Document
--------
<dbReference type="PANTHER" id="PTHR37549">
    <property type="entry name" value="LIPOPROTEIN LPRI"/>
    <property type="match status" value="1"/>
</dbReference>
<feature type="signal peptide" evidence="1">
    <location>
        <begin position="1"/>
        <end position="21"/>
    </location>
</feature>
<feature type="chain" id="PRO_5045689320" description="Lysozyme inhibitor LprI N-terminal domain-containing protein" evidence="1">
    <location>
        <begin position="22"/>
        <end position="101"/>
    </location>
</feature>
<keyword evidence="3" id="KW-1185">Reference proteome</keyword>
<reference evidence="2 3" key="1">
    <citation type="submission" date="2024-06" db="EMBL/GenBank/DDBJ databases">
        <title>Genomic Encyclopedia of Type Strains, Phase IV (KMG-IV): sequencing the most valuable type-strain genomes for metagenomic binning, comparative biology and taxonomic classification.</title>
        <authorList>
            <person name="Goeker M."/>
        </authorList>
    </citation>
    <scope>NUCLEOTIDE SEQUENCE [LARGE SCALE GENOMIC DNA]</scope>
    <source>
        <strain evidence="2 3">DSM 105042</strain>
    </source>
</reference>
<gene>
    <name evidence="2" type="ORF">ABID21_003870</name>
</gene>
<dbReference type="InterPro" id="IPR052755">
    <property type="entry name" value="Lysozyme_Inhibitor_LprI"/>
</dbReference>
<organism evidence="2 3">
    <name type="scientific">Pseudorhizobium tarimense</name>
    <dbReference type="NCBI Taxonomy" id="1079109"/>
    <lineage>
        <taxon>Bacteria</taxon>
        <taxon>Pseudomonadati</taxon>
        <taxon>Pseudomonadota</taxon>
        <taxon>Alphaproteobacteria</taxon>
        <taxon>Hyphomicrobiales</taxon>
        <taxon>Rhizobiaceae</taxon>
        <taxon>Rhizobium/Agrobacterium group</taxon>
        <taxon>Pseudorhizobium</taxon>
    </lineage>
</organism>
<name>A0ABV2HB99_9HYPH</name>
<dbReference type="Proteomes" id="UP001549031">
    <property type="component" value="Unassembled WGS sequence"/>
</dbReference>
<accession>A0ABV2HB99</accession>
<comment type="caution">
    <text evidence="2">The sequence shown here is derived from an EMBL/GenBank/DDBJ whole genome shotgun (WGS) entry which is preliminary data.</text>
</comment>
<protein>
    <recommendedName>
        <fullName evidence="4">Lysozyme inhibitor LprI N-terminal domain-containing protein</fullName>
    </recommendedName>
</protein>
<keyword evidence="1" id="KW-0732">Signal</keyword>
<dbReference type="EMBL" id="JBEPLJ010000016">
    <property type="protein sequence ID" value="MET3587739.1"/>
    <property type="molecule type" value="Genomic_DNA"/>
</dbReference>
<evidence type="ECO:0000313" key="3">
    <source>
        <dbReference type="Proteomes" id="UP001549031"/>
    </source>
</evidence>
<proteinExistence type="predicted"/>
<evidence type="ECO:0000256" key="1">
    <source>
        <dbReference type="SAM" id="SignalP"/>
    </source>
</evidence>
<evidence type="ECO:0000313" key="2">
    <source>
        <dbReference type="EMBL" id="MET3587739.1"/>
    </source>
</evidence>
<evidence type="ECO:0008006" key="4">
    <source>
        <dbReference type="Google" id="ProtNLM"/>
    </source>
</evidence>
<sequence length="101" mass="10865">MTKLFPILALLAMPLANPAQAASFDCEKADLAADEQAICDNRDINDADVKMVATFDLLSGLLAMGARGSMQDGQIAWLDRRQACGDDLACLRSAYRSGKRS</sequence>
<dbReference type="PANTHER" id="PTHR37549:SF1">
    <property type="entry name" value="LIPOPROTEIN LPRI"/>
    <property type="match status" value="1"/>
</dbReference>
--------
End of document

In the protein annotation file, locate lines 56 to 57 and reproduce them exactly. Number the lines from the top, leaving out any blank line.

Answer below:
    <text evidence="2">The sequence shown here is derived from an EMBL/GenBank/DDBJ whole genome shotgun (WGS) entry which is preliminary data.</text>
</comment>